Frank McEntire: Describe your studio.
Neil Hadlock: My studio hasn’t changed much since my first workspace in Tucson in 1969, where I was a graduate art student at the University of Arizona. My studios all have been similar—a clean area for books, paper, drawing materials, flat files, and a work area with steel layout tables, welders, table saws, hoists, furnaces, forges, and hand tools. Usually, music is playing, any number of employees and friends are visiting, and Karen [his wife of 45 years] is always there—my best friend and insightful critic .
FM: Where did you grow up and what was your family like?
NH: St. Anthony, Idaho, where I was born, is a small town in the southeastern part of the state which serves loggers from the surrounding mountains and farmers along the Snake River. My paternal grandfather and father were blacksmiths there. My mother was an English teacher and my maternal grandfather was a mural painter. I grew up believing I could do anything I wanted, and I became an artist.
FM: How did you get interested in art?
NH: My background did not include a traditional exposure to the world’s best art and philosophies. I got to see and read those things after experimenting with materials and working in my own way. I was interested in metals and paint, as they were used to build potato-digging equipment, long before I used the same materials to make art.
FM: You once said that your first trip to Los Angeles and your visit to the county museum led to an “epiphany,” which enabled you to see the relationships between the materials used in St. Anthony’s rural life and art making. What happened from there?
NH: When I attended the university, the academic emphasis was on literal meaning and explaining life through realism and didactic images. The Vietnam War was on, and a lot of imagery made statements about the war, politics and religion. I wasn’t interested in the literal expression of those concepts—I preferred the poetics of color, form, texture, structure and sensory communication. I still work with the belief that these elements create works which communicate universal aesthetics. If a viewer tries to understand what I’m doing with the work, I hope he or she experiences resonance and a sense of order. As in music and dance, there are rhythms and tempos in abstract art. To appreciate abstract sculpture, it helps to examine where and how different elements of the piece join together and to follow the rhythms and tensions within the forms. In my two-dimensional work, the viewer can find the same play with color and line.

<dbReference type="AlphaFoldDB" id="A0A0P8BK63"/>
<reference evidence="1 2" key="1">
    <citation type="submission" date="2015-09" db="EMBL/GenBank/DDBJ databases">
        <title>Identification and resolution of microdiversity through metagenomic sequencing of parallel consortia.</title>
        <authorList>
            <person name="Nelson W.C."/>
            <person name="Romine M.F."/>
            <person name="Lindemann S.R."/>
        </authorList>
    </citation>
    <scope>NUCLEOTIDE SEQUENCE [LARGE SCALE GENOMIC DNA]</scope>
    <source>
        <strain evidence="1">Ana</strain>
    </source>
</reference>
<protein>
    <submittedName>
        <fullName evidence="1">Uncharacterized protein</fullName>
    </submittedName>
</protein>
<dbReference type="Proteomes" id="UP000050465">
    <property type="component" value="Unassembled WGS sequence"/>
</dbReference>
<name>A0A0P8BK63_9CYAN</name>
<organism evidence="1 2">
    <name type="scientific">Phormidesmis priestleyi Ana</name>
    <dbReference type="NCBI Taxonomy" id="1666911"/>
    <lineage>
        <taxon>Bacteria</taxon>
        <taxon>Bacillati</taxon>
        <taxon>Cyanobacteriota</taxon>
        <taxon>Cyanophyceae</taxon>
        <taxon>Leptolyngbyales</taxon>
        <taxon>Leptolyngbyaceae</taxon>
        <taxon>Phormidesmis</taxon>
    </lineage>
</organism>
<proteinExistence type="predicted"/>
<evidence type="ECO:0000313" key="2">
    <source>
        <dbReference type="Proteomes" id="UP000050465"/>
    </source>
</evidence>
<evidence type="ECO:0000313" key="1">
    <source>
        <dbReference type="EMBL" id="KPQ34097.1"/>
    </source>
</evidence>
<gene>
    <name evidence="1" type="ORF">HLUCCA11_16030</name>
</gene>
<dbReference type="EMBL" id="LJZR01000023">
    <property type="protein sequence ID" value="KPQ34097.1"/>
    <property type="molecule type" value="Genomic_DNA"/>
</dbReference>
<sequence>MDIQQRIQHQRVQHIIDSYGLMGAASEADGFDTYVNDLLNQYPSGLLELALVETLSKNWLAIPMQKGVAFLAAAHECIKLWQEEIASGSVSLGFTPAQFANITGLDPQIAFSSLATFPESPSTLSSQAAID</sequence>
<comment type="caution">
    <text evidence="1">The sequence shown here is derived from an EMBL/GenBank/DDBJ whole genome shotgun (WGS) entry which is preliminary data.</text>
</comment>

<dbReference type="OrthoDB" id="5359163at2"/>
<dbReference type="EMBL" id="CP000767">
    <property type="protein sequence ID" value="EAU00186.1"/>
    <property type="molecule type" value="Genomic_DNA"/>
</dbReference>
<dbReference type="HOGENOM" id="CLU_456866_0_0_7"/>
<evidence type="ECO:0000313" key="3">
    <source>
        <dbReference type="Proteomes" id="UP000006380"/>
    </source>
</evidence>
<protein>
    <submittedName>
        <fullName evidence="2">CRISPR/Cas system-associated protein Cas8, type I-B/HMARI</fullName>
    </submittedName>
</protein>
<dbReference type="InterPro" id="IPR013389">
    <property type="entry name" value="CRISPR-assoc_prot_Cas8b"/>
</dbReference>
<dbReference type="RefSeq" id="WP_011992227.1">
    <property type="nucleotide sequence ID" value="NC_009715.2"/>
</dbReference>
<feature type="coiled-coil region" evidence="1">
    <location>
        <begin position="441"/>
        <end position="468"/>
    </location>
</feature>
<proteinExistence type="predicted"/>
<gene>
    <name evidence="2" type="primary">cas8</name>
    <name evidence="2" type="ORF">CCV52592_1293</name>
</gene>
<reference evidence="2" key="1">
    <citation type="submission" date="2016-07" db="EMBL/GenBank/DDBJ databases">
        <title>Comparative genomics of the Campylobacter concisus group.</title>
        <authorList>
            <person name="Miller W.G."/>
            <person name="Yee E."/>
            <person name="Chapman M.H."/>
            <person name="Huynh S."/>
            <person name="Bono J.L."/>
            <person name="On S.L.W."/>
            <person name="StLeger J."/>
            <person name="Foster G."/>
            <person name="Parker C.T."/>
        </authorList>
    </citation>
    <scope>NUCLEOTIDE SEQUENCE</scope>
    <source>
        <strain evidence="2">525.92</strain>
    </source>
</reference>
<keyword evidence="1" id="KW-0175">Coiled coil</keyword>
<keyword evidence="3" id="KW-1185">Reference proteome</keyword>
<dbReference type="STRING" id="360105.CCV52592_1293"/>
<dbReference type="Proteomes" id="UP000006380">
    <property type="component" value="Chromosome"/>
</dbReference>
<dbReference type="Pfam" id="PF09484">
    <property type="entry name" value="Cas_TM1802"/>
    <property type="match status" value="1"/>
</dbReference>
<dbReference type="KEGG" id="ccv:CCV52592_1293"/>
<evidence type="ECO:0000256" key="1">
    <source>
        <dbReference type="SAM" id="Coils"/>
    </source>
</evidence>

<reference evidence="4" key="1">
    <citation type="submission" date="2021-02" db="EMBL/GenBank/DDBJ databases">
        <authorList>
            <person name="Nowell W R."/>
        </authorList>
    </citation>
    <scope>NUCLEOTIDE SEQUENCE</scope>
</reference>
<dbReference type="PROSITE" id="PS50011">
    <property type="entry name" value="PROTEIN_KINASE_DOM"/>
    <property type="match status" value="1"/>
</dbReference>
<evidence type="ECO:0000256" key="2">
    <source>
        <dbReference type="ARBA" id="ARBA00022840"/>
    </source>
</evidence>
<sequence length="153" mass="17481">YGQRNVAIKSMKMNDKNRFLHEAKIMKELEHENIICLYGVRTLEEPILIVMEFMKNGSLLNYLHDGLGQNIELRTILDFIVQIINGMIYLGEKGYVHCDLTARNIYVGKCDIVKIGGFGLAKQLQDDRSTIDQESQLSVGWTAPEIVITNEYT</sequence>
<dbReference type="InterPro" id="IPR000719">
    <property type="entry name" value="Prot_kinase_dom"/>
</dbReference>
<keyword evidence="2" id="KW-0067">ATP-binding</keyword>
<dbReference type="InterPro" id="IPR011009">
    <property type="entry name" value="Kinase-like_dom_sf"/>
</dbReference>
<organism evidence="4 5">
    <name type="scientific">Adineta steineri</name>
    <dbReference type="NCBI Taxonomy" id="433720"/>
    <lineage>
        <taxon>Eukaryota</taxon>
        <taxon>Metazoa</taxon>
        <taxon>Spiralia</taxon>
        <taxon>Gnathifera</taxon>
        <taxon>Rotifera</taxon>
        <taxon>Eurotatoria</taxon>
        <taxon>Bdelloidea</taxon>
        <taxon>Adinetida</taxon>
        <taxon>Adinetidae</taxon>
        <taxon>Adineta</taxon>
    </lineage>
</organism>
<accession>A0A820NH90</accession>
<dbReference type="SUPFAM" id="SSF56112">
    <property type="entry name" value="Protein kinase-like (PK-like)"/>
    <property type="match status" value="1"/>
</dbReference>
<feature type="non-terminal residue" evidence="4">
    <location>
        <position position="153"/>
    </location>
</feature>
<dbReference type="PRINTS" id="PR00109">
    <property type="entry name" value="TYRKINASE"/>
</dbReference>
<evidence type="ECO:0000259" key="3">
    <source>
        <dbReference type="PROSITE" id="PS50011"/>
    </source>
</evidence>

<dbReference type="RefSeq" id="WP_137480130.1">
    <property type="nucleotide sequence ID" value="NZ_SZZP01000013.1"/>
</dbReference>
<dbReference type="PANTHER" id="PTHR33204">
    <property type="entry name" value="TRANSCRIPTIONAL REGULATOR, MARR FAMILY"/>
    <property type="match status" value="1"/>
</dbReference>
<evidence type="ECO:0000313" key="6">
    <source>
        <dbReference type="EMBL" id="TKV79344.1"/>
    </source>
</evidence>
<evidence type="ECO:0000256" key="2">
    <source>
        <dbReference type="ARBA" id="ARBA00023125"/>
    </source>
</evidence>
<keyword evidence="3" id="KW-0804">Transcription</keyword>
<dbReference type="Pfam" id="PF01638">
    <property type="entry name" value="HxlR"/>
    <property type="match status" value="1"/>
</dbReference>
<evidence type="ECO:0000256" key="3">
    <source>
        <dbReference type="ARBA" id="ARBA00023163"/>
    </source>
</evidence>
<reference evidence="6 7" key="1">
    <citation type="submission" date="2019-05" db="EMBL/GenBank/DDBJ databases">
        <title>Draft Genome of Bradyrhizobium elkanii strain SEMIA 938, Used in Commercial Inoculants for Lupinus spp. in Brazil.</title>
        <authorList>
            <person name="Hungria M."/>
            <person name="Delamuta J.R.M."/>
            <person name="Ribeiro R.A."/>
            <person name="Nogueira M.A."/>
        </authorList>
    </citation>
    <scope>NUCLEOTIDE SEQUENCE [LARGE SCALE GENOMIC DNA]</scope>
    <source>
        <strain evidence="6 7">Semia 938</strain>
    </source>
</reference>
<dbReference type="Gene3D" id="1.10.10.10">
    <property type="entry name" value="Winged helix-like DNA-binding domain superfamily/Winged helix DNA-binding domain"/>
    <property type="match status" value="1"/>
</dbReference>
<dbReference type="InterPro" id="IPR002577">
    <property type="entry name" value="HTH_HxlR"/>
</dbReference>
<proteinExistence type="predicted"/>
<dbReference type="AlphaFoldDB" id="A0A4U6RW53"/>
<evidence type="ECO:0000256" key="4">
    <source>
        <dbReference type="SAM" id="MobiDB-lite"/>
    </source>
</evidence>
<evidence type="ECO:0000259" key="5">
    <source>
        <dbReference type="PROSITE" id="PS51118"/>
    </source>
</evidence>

FM: Can you give an example?
NH: “MARAN” is a bronze sculpture I installed in 1999 on the north side of Abravanel Hall.|6| It weighs 8,000 pounds. It’s massive, yet rests on two small points that are no wider than an inch, creating tension and gracefulness. The concert hall is an ideal place for four tons of three-dimensional music.
FM: How has your work changed over the years?
NH: Today, my art remains similar to what I have always done—images, textures, and colors defining iconic shapes. The process of casting and forging acknowledge the intrinsic nature of the materials. Even though I incorporate new techniques, I still believe it is important to stay close to the stuff of the earth: iron, bronze, stone, clay, graphite, and pigment.
Frank McEntire, former executive director of the Utah Arts Council, is a sculptor, independent curator, and arts administrator and was the art critic for The Salt Lake Tribune and Salt Lake City magazine.
Categories: Visual Arts